Alda Balthrop-Lewis, Production Intern
Before I arrived here in snowy St. Paul, not very long ago, I was living in Venice, Italy, sharing a two-bedroom apartment in the old Castello neighborhood with a scientist of sperm whale sound and a landscape architect. I worked days at the Peggy Guggenheim Collection in Palazzo Venier Dei Leoni on the Grand Canal, cleaning the base below the Calder mobile, washing the windows, selling tickets, and guarding rooms in which hung paintings by Picasso, Braque, Mondrian, Severini, Miro, and Pollock. Doing a boring job in a beautiful place is one of the greatest opportunities for meditation I have had, and I spent many hours comparing Mondrian’s The Sea to the ripples on the canal outside the wrought iron grated windows.
I became fascinated with a theme I saw in Mondrian’s landscapes, Brancusi’s birds, and Giacometti’s human figures. Each of these artists purposefully spent years of his working life paring down, making an attempt to paint or sculpt the essence of a natural image, ever simplifying the visual language he used. They all believed, in some instances with a spiritual fervor, that it was possible to find and express essence.
When I was in high school, my best writing teacher came to me through Biology. She taught me to describe the beginnings of life in the “primordial soup” briefly, on one side of a piece of paper. This was a painful process of excision, of finding the fatty words lacking in meaning and cutting them until the essay became its leanest self. Poets use this practice too; they choose the briefest of all possible ways to spin the phrase. Annie Dillard’s latest novel, The Maytrees, was originally a 1400-page manuscript, now just over 200.
Wise cutting makes for good writing and sculpture, yes, but since being in Venice I have come to see cutting away excess as a meaning-making practice too. Isn’t this how ascetics craft their very lives? Wouldn’t all our lives be more sustainable if we could, like the absract artists, pare away the metaphorical fat?Comments
One of the exciting aspects of my job as a producer is the opportunities our web site opens up for multimedia content. As soon as we started producing this week’s program, I wanted our audience to be able to see the Irish landscape John O’Donohue described in his conversation with Krista. I desperately wanted to see it. I’m of Irish ancestry (75%!, I’d proudly tell people on St. Patrick’s Day as a kid, dressed in my Kelly green shirt with a “Kiss me, I’m Irish” button), and someday I hope to make it to that emerald isle.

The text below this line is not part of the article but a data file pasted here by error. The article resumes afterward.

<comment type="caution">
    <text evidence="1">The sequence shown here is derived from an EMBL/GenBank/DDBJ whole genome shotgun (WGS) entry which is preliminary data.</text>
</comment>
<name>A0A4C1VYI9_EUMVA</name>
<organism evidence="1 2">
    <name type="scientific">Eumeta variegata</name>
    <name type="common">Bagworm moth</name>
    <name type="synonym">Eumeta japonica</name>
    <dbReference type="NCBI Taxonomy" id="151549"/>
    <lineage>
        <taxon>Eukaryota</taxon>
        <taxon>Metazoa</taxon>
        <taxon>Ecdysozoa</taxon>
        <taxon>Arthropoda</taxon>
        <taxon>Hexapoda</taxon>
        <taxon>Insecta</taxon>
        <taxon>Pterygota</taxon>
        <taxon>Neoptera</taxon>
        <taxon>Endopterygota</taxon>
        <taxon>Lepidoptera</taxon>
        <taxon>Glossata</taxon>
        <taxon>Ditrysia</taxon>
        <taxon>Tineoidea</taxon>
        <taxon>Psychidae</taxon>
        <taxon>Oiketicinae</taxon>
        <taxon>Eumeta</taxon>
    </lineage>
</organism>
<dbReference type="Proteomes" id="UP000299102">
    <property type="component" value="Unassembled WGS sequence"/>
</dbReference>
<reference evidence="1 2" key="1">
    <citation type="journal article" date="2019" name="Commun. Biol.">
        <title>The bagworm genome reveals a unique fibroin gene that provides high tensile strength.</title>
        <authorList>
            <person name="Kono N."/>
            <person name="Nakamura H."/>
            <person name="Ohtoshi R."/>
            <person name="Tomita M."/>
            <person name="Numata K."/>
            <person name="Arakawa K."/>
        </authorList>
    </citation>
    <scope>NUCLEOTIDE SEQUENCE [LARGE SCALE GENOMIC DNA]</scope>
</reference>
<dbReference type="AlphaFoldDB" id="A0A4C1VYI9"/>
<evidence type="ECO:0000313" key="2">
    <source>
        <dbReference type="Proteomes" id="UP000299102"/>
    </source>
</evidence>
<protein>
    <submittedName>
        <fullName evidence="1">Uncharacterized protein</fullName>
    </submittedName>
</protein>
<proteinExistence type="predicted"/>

When I asked John O’Donohue’s business manager, Linda, if she had any photos of John in Ireland, she graciously offered to put out a request to friends and family. Within days I’d received over a dozen photos of both the Connemara region where John most recently lived, and some of Fanore, a town in County Clare where John attended elementary school, and where he is now buried. Will O’Leary, a veteran Washington Post staff photographer and close friend of John’s, shared some of his photos. His wife, NPR reporter Jacki Lyden, was also a close friend of John’s (she recently offered a remembrance of him on NPR’s All Things Considered). Another longtime friend and professional photographer, Nutan, shared photos he took of John in 2005.
In producing the audio slideshow, I was struck with how well the photos illustrated O’Donohue’s language in his poem “Beannacht” — a word I’ve heard translated as both “blessing” and “passage.” It’s about finding comfort in loss, and I consciously tried to match the photos to the poem’s tone, mood, and pace. I learned that John wrote this poem for his mother, Josie, at the time of his father’s death. According to Linda, his father “…was a farmer and a gifted builder of dry stone walls — a dying art still much revered — from whom, John’s brother Pat said at his funeral, John learned the art of fitting words delicately and fittingly together.”